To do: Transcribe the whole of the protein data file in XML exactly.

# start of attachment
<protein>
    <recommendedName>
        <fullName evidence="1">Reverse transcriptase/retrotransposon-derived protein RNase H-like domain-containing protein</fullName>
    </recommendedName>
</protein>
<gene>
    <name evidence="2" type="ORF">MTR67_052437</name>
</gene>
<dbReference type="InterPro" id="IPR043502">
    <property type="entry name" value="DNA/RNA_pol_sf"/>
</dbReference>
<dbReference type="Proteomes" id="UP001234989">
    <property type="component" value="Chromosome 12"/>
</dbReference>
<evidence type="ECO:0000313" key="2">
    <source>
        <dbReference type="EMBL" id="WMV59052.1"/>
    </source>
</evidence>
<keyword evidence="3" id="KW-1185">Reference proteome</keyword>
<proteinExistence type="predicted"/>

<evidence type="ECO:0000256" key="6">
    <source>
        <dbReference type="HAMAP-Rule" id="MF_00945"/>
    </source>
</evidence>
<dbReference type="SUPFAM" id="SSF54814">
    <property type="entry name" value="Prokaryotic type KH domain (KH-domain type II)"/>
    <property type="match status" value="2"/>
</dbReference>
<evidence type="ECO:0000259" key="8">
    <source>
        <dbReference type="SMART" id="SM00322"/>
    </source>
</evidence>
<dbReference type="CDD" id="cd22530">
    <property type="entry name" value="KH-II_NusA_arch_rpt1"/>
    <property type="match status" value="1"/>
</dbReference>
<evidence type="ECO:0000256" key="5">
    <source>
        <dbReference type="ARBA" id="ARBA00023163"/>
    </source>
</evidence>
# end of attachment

<protein>
    <recommendedName>
        <fullName evidence="1">Reverse transcriptase/retrotransposon-derived protein RNase H-like domain-containing protein</fullName>
    </recommendedName>
</protein>
<gene>
    <name evidence="2" type="ORF">MTR67_052437</name>
</gene>
<dbReference type="InterPro" id="IPR043502">
    <property type="entry name" value="DNA/RNA_pol_sf"/>
</dbReference>
<dbReference type="Proteomes" id="UP001234989">
    <property type="component" value="Chromosome 12"/>
</dbReference>
<evidence type="ECO:0000313" key="2">
    <source>
        <dbReference type="EMBL" id="WMV59052.1"/>
    </source>
</evidence>
<keyword evidence="3" id="KW-1185">Reference proteome</keyword>
<proteinExistence type="predicted"/>

<evidence type="ECO:0000256" key="6">
    <source>
        <dbReference type="HAMAP-Rule" id="MF_00945"/>
    </source>
</evidence>
<dbReference type="SUPFAM" id="SSF54814">
    <property type="entry name" value="Prokaryotic type KH domain (KH-domain type II)"/>
    <property type="match status" value="2"/>
</dbReference>
<evidence type="ECO:0000259" key="8">
    <source>
        <dbReference type="SMART" id="SM00322"/>
    </source>
</evidence>
<dbReference type="CDD" id="cd22530">
    <property type="entry name" value="KH-II_NusA_arch_rpt1"/>
    <property type="match status" value="1"/>
</dbReference>
<evidence type="ECO:0000256" key="5">
    <source>
        <dbReference type="ARBA" id="ARBA00023163"/>
    </source>
</evidence>